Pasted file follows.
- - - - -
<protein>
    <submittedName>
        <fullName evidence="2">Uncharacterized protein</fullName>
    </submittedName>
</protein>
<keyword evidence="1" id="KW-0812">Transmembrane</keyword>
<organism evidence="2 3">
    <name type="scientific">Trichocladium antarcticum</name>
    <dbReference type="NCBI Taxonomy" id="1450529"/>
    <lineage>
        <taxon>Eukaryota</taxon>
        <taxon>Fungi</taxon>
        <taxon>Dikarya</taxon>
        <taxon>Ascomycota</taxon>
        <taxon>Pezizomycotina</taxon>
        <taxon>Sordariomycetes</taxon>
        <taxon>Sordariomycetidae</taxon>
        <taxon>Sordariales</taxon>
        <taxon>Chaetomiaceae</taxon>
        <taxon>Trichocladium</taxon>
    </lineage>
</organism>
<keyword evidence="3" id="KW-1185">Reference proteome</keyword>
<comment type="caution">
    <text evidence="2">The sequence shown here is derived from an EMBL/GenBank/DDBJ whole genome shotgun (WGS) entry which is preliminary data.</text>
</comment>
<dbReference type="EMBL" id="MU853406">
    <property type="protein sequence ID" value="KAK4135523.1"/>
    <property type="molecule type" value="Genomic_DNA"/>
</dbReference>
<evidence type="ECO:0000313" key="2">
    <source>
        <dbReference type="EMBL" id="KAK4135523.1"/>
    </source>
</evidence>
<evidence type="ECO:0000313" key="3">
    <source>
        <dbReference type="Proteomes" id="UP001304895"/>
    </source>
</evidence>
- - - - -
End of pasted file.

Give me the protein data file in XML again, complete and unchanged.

<protein>
    <submittedName>
        <fullName evidence="2">Uncharacterized protein</fullName>
    </submittedName>
</protein>
<keyword evidence="1" id="KW-0812">Transmembrane</keyword>
<organism evidence="2 3">
    <name type="scientific">Trichocladium antarcticum</name>
    <dbReference type="NCBI Taxonomy" id="1450529"/>
    <lineage>
        <taxon>Eukaryota</taxon>
        <taxon>Fungi</taxon>
        <taxon>Dikarya</taxon>
        <taxon>Ascomycota</taxon>
        <taxon>Pezizomycotina</taxon>
        <taxon>Sordariomycetes</taxon>
        <taxon>Sordariomycetidae</taxon>
        <taxon>Sordariales</taxon>
        <taxon>Chaetomiaceae</taxon>
        <taxon>Trichocladium</taxon>
    </lineage>
</organism>
<keyword evidence="3" id="KW-1185">Reference proteome</keyword>
<comment type="caution">
    <text evidence="2">The sequence shown here is derived from an EMBL/GenBank/DDBJ whole genome shotgun (WGS) entry which is preliminary data.</text>
</comment>
<dbReference type="EMBL" id="MU853406">
    <property type="protein sequence ID" value="KAK4135523.1"/>
    <property type="molecule type" value="Genomic_DNA"/>
</dbReference>
<evidence type="ECO:0000313" key="2">
    <source>
        <dbReference type="EMBL" id="KAK4135523.1"/>
    </source>
</evidence>
<evidence type="ECO:0000313" key="3">
    <source>
        <dbReference type="Proteomes" id="UP001304895"/>
    </source>
</evidence>